Breaking News
More () »

Two boys, two hearts, one miraculous day: How Cleveland Clinic Children's made history

On November 13, 2021, Cleveland Clinic Children's performed two pediatric heart transplants

CLEVELAND — When 22-month-old Mikey Collins smiles, it's the sweetest gift in the world. That's because, by all accounts, it's incredible he's here today.

"When I was pregnant, they had found that something was wrong," said Mikey's mom, Rachel.

Mikey was diagnosed with hypoplastic right heart syndrome (HRHS) and tricuspid atresia.

Rachel felt powerless against what she couldn't fix in her unborn son.

"I felt like a time bomb because my blood, oxygenated blood was keeping him alive and well, and I knew that once I had him, he would have to fight for himself," she said.

He did fight. On April 5, 2021, he was born. Rachel thought he'd have a few fixes to his heart and be able to move on. But just a week and a half after his birth, he contracted necrotizing enterocolitis.

"He got a disease that kills most babies that get it," Rachel said.

Mikey would have five surgeries and lost a third of his bowel. The trauma took a major toll on his already weak heart.

"He was very sick. He cried a lot. He was inconsolable. And as a mom, that's what we do. We console, we nurture, we love. And I was just shedding tears. And I remember going online and, please forgive me for what I'm about to say, I'm about to say what people think, but I started to look at baby caskets and how much do funerals cost for babies? Because I don't know that he's gonna make it," Rachel remembered.

He needed a new heart to survive, but his family had no idea, another little boy did, too.

In July 2021, Felicia Culp says her 9-year-old son Evan started vomiting after every meal. A pediatrician thought it was gastritis. But, Felcia's motherly instincts took over.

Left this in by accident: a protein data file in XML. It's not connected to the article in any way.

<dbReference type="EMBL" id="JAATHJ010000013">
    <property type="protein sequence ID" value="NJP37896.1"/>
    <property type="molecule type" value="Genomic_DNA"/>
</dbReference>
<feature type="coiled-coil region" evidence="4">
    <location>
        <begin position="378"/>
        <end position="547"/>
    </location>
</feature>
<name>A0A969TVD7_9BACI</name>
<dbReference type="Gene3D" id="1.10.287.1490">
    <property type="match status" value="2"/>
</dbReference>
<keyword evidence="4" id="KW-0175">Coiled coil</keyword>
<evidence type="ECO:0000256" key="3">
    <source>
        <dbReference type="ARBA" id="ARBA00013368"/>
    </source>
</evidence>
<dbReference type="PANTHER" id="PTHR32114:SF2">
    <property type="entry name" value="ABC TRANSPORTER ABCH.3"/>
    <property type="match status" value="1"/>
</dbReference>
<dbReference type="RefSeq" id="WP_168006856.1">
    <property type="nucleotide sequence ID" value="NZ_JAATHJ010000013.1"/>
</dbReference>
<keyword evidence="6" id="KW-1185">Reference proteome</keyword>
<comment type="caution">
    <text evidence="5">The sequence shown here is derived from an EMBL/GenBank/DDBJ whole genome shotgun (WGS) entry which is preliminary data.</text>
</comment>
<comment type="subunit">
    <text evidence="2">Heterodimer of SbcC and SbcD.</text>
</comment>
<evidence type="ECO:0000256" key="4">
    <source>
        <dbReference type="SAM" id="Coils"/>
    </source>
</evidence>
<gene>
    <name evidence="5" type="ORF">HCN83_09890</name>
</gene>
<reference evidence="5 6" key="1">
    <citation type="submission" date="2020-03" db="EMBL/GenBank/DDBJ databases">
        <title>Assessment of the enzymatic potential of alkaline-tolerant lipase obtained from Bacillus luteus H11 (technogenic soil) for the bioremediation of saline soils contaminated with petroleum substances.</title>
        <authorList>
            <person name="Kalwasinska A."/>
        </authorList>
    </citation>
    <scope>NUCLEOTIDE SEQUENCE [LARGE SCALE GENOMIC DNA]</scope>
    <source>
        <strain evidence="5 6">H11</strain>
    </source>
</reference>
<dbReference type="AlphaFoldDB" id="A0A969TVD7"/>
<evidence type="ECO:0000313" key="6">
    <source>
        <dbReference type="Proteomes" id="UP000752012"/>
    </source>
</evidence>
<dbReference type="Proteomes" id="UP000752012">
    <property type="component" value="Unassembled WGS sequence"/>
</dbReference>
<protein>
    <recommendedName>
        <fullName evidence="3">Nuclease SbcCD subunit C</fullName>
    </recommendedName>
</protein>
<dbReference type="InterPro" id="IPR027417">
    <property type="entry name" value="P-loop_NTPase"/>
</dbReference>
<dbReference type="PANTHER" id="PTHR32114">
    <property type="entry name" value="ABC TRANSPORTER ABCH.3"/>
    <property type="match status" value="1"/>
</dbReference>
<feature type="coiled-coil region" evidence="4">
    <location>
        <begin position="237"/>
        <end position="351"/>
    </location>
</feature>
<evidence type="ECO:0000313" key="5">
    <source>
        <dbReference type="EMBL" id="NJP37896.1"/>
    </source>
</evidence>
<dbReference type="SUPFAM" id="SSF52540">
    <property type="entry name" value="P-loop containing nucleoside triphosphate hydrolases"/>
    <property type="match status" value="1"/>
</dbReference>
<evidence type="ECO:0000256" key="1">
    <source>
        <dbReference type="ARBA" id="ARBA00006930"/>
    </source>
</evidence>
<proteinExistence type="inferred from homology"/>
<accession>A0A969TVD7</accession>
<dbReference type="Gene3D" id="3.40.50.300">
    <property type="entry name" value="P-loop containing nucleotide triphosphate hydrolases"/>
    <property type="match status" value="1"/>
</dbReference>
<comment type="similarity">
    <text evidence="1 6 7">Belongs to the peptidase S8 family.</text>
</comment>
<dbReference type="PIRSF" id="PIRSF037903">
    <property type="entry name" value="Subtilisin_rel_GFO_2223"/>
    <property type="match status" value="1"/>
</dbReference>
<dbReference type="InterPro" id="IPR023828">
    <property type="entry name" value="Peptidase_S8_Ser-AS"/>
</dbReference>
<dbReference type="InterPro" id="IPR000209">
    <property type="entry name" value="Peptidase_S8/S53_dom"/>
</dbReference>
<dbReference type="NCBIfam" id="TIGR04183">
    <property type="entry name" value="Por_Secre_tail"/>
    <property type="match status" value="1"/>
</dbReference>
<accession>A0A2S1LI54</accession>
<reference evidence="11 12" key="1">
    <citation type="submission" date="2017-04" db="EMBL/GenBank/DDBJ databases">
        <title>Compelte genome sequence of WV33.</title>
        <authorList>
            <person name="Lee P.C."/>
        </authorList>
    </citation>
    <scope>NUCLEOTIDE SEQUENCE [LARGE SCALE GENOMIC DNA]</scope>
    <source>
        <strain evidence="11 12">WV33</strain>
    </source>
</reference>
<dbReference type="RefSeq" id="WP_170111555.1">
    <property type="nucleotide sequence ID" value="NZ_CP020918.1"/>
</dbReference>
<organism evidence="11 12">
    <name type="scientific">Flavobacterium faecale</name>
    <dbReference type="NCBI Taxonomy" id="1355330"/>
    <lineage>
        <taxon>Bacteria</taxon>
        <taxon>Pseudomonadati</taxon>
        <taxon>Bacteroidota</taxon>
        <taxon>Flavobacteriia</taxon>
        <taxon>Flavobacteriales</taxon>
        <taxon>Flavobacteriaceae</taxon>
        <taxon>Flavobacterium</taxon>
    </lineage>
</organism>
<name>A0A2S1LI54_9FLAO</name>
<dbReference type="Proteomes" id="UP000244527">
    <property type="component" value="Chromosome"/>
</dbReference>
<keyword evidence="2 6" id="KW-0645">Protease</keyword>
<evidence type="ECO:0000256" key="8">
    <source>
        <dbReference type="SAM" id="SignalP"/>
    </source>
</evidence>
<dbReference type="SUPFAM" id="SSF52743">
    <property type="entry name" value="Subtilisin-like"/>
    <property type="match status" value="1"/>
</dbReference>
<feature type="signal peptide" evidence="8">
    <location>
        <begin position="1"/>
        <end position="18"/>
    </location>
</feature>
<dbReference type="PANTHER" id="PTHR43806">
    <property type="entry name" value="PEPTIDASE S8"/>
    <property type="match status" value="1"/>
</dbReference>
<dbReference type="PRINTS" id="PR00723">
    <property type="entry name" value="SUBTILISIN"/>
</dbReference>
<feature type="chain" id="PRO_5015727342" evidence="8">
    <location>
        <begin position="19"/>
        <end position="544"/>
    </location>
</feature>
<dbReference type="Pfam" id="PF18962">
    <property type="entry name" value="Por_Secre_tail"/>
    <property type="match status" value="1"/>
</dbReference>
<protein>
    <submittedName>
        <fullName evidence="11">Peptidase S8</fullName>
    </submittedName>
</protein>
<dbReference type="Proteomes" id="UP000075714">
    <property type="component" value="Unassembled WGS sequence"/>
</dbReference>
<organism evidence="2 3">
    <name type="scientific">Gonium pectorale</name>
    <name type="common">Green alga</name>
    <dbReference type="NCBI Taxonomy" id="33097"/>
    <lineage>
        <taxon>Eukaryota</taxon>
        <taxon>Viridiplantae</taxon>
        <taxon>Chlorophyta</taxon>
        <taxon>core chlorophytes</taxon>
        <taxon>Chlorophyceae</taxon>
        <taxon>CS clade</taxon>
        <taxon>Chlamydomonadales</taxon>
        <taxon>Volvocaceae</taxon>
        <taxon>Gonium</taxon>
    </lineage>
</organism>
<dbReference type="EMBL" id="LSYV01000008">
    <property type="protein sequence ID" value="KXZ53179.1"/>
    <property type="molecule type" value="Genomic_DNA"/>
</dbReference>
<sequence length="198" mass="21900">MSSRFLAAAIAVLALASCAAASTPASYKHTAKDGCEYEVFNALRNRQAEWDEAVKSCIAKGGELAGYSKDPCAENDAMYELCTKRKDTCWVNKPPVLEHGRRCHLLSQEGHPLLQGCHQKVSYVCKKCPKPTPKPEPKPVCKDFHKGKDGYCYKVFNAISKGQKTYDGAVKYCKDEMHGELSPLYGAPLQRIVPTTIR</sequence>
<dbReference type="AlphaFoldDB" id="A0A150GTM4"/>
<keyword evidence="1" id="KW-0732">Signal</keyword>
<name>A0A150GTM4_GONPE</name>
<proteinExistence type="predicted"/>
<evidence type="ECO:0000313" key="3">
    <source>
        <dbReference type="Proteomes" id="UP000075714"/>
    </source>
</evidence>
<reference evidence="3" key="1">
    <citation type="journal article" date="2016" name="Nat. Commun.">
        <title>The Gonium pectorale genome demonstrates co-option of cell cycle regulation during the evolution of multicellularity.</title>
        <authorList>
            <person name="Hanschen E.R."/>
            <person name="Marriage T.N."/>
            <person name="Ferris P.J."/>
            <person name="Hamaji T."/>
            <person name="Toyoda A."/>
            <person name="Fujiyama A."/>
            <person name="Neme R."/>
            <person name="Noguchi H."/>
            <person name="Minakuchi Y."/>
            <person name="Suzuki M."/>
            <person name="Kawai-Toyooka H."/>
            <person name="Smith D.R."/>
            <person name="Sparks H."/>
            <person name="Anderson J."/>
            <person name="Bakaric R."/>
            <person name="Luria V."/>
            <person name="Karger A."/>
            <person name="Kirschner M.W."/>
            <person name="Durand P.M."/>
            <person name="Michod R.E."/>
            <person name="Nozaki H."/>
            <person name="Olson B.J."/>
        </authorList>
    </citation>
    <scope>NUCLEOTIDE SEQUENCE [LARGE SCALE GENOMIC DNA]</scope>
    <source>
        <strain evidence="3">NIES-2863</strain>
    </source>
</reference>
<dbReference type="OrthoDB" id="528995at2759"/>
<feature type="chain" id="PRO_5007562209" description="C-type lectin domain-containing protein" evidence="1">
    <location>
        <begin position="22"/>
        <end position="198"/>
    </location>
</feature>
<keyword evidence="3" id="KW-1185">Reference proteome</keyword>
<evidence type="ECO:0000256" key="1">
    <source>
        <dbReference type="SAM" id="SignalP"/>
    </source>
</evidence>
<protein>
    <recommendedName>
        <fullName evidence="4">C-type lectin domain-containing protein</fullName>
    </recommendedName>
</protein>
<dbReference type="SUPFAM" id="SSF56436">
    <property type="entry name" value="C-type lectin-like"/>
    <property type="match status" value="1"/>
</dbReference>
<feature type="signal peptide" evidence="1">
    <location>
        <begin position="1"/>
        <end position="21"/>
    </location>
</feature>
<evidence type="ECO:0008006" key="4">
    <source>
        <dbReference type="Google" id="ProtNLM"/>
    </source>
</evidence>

"It was completely out of left field. There was no indication that he had any kind of major illness," Felicia said. "I just had a weird feeling, so I took him to the emergency room anyways."

Her decision saved Evan's life. 

"They told me his heart was enlarged, his liver was enlarged, his gallbladder wall was thickening," Felicia said.

Soon after he was admitted to the hospital, Evan was diagnosed with ventricular noncompaction cardiomyopathy (LVNC), or end stage heart failure.

"I mean, again, he's nine years old and according to what I've heard from all these doctors, he's been completely healthy. So to go from that to dying is like, 'How did this happen?'" Felicia told us.

Evan and Mikey were in need of a big miracle. Little did they know, one was right around the corner.

At Cleveland Clinic Chidlren's director of pediatric transplants, Gerard Boyle, and his team, were hard at work trying to make it happen.

"(Evan's health care team) said, 'Listen, we're family now. We wanna see him graduate high school. We wanna see him get married," Felicia remembered.

Two families waiting on a miracle. Then, the miracle showed up.

On November 13, 2021. Not one, but two hearts became available for the boys on the very same day. 

"We do transplants here quite often. We've been doing it for a very long time, but never two at the same time," said Dr. Boyle.

History made with two pediatric heart transplants happening simultaneously.

"It was electric. The, the people, the teams down called in the middle of the night, not on call. It didn't matter. It was just, uh, it was very exciting time for us all," Dr. Boyle remembered.

The boys made it through surgery, forever bonding their families who met in the waiting room during the most challenging time of their lives.

"It's an amazing experience to be able to say that our kids, we were there together when they got their second chance at life," Felicia said.

They'll always honor their donor families.

"In spite of their just heartache, and the utter loss that they felt in that moment, They gave him life and loved on him so greatly," Rachel said.

They'll never forget the dedicated health heroes who saved their boys.

"Dr. Boyle's, my hero," Rachel said. "Bringing in all these volunteers that were not supposed to be working on a Saturday. That they were able to just kind of drop what they were doing and say, 'Yeah, I'm coming in and making history and change our family's trajectory in life forever."

Both Evan and Mikey will have to monitor their conditions for the rest of their lives. But, their families say, they are progressing very well.

Editor's Note: The following video is from a previous, unrelated report.


Before You Leave, Check This Out